ELF operating system
ELF was a real-time multi-programming operating system for the PDP-11 (hence the name - 'elf' is German for 'eleven); generally, those with PDP-11 Memory Management (both kinds). It allowed processes to be created and terminated, and allowed them access to inter-process communication and timers; allocation and freeing of main memory was also provided. It was written in assembly language; applications could also be written in BCPL and BLISS-11.
It was originally intended to allow users at terminals to simultaneously utilize time-sharing systems on the ARPANET, using NCP (use of which was a standard capability under ELF). It was a successor to ANTS in this role. It also allowed users to save files on local mass storage; supported mass storage device controllers were TC11 DECtape, RF11 fixed-head disk, RK11 and RP11.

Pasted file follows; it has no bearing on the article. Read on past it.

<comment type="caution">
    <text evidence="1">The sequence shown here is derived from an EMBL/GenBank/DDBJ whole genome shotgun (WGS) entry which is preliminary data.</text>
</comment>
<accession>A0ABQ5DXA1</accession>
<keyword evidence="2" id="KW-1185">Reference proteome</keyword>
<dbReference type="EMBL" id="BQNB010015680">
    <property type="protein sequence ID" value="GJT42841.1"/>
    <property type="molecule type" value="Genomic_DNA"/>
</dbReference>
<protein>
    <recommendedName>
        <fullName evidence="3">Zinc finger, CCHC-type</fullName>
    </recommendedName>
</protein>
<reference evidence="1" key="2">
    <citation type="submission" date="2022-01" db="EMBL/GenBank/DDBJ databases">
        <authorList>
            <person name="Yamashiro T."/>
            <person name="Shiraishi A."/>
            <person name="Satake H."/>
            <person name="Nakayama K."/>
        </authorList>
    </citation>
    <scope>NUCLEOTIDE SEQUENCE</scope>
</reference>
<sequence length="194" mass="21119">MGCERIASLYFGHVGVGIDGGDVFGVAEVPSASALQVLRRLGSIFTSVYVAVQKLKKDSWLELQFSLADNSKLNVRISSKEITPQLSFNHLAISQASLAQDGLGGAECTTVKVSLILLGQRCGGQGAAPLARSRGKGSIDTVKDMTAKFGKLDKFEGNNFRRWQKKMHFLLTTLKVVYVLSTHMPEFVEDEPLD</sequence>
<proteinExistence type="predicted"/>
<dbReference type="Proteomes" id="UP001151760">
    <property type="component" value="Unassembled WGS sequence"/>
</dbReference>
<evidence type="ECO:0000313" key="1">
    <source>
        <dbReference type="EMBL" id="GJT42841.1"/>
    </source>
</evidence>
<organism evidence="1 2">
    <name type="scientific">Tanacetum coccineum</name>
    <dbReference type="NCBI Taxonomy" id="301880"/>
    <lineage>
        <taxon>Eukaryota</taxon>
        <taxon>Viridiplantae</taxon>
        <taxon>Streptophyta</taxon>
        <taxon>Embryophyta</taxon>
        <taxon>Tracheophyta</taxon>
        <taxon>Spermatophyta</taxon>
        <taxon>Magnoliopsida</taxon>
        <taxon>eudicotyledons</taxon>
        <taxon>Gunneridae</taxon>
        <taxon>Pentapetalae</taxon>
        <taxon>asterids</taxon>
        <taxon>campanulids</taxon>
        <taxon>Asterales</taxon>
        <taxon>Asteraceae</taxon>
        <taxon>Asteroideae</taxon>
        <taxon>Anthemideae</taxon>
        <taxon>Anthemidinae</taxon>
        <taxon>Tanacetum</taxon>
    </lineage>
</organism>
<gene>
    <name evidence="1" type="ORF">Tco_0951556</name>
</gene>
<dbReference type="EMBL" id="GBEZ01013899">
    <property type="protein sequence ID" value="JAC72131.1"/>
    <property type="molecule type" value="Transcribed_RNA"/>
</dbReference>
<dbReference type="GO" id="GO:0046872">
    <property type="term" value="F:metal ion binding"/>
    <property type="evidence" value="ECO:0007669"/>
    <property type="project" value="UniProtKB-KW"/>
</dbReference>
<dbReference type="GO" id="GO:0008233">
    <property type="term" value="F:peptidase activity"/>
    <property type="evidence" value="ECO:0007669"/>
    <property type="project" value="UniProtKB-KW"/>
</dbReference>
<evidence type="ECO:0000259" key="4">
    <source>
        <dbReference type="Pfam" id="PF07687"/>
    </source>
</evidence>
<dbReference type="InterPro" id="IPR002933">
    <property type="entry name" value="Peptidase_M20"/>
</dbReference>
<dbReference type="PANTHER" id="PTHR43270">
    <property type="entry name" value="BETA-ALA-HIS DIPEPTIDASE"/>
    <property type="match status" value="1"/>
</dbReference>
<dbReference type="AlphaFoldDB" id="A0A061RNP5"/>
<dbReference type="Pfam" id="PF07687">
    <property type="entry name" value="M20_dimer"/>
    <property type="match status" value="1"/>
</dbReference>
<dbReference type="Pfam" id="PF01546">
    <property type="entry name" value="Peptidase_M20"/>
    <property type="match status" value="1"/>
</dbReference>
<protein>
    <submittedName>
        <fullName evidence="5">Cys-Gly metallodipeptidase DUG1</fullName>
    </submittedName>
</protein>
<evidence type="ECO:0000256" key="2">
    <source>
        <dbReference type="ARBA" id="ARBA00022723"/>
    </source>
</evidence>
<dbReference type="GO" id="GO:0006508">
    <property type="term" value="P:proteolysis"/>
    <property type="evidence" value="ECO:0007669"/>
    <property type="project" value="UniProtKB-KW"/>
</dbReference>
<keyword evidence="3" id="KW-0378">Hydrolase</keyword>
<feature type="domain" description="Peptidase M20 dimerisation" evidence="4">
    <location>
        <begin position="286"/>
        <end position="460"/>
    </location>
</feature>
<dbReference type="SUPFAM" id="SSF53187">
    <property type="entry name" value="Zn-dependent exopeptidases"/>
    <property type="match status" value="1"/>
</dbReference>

Work on it started in early 1973; it went into experimental service in early 1974, and by 1976 about 30 sites on the ARPANET were using it. It was later used by researchers at BBN to support the first routers on the experimental Internet.
ELF went through major changes during development. ELF-I had an emphasis on high throughput at the expense of modularity. ELF-II improved modularity but reduced throughput. VM ELF moved applications out of kernel space to separate user spaces.
- D. L. Retz, ELF System Development - this apparently online at Stanford, but access to it seems to currently be restricted
- Structure of the ELF operating system
- ELF System Programmer's Guide
- An ARPANET Front-End for Large Computers, in Papers Presented at a Berkeley Workshop on Distributed Data Management and Computer Networks - pp. 57-70
- D. L. Retz, Operating system design considerations for the packet-switching environment
- ELF source code
- ELF Kernel Programmer's Guide - January 1, 1976 version